Particles, Strings and Cosmology
The aim of this course is to bring you, in 12 months, up to the frontier of elementary particle theory.
1 year full-time
1 year full-time
This is a one year, advanced taught course. This course is intended for students who have already obtained a good first degree in either physics or mathematics, including in the latter case, courses in quantum mechanics and relativity.
The course consists of three modules: the first two are the Michaelmas and Epiphany (the first two terms of the academic year) graduate lecture courses, which are assessed by examinations in January and March. The third module is a dissertation on a topic of current research, prepared under the guidance of a supervisor with expertise in the area. We offer a wide variety of possible dissertation topics. The dissertation must be submitted by September 15th, the end of the twelve month course period.
The main group of lectures are given in Michaelmas and Epiphany. This part of the lecture course is assessed by examinations. In each term there are two teaching periods of four weeks, with a week's break in the middle of the term in which you will be able to revise the material. Most courses are either 8 or 16 lectures in length. There are 14 lectures/week in the Michaelmas term and 14 lectures/week in Epiphany term.
This is a full-year degree course, starting early October and finishing in the middle of the subsequent September.
The course consists of three modules: the first two are the Michaelmas and Epiphany graduate lecture courses. The third module is a dissertation on a topic of current research, prepared under the guidance of a supervisor with expertise in the area. We offer a wide variety of possible dissertation topics.
The lectures begin with a general survey of particle physics and introductory courses on quantum field theory and group theory. These lead on to more specialised topics, amongst others in string theory, cosmology, supersymmetry and more detailed aspects of the standard model.
The main group of lectures is given in the first two terms of the academic year. This part of the lecture course is assessed by examinations. In each term there are two teaching periods of 4 weeks, with a week's break in the middle of the term in which students will be able to revise the material. Most courses are either 8 or 16 lectures in length. There are 14 lectures/week in the Michaelmas term and 14 lectures/week in Epiphany term which are supported by weekly tutorials. In addition, lecturers also set a number of homework assignments which give the student a chance to test his or her understanding of the material.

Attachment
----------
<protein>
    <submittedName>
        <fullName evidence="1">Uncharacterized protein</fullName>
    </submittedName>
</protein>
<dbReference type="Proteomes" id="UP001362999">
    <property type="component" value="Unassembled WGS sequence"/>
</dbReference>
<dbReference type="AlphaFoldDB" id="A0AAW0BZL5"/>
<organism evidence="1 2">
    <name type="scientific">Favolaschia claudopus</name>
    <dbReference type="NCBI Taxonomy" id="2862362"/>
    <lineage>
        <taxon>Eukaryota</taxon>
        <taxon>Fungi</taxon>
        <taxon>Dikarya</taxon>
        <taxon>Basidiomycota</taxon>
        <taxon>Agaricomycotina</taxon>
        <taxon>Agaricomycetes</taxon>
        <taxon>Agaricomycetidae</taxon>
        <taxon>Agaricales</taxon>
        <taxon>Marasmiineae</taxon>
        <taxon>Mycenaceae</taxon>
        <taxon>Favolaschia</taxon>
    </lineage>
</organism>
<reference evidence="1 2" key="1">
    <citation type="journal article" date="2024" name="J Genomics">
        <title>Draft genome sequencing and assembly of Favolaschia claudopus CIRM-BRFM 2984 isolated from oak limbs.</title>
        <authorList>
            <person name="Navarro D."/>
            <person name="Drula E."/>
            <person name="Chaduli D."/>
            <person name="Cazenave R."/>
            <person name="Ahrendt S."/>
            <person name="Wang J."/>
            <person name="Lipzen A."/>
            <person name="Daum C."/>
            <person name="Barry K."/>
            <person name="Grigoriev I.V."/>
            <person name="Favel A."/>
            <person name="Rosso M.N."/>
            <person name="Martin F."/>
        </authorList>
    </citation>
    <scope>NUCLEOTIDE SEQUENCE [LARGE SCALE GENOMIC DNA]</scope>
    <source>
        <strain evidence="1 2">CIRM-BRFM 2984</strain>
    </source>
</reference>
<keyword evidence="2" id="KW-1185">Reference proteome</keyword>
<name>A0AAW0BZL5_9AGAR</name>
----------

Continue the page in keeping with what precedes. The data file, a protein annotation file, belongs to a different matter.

There are additional optional lectures in the third term. These introduce advanced topics and are intended as preparation for research in these areas.
The dissertation must be submitted by mid-September, the end of the 12 month course period.
2.1 Honours in either Physics or Mathematics.
|Home students||£11,500 per year|
|EU students||£25,900 per year|
|Island students||£11,500 per year|
|International students||£25,900 per year|
The tuition fees shown are for one complete academic year of full time study, are set according to the academic year of entry, and remain the same throughout the duration of the programme for that cohort (unless otherwise stated).
Please also check costs for colleges and accommodation.
We are committed to supporting the best students irrespective of financial circumstances and are delighted to offer a range of funding opportunities.Find out more about Scholarships and Bursaries
Previous graduates have progressed to work as research scientists, teachers, statisticians, operational researchers, investment analysts, actuaries, insurance analysts and accountants, for numerous academic institutions and for leaders in their sector.
We offer a distinct blend of high-quality teaching and research along with excellent facilities and a stimulating environment for your studies. Whichever degree you choose, you will benefit from research-led education by experts in a wide variety of fields across pure mathematics, applied mathematics, statistics and probability.
For more information visit our department pages.
For a current list of staff, please see the Mathematical Sciences department pages.
In addition to the large collection of mathematics books in the Bill Bryson Library, the college libraries may also have copies of recommended texts. The Department also provides a great deal of support material online and students are welcome to discuss any mathematical questions with their lecturers and tutors.
Find out more:
The best way to find out what Durham is really like is to come and see for yourself!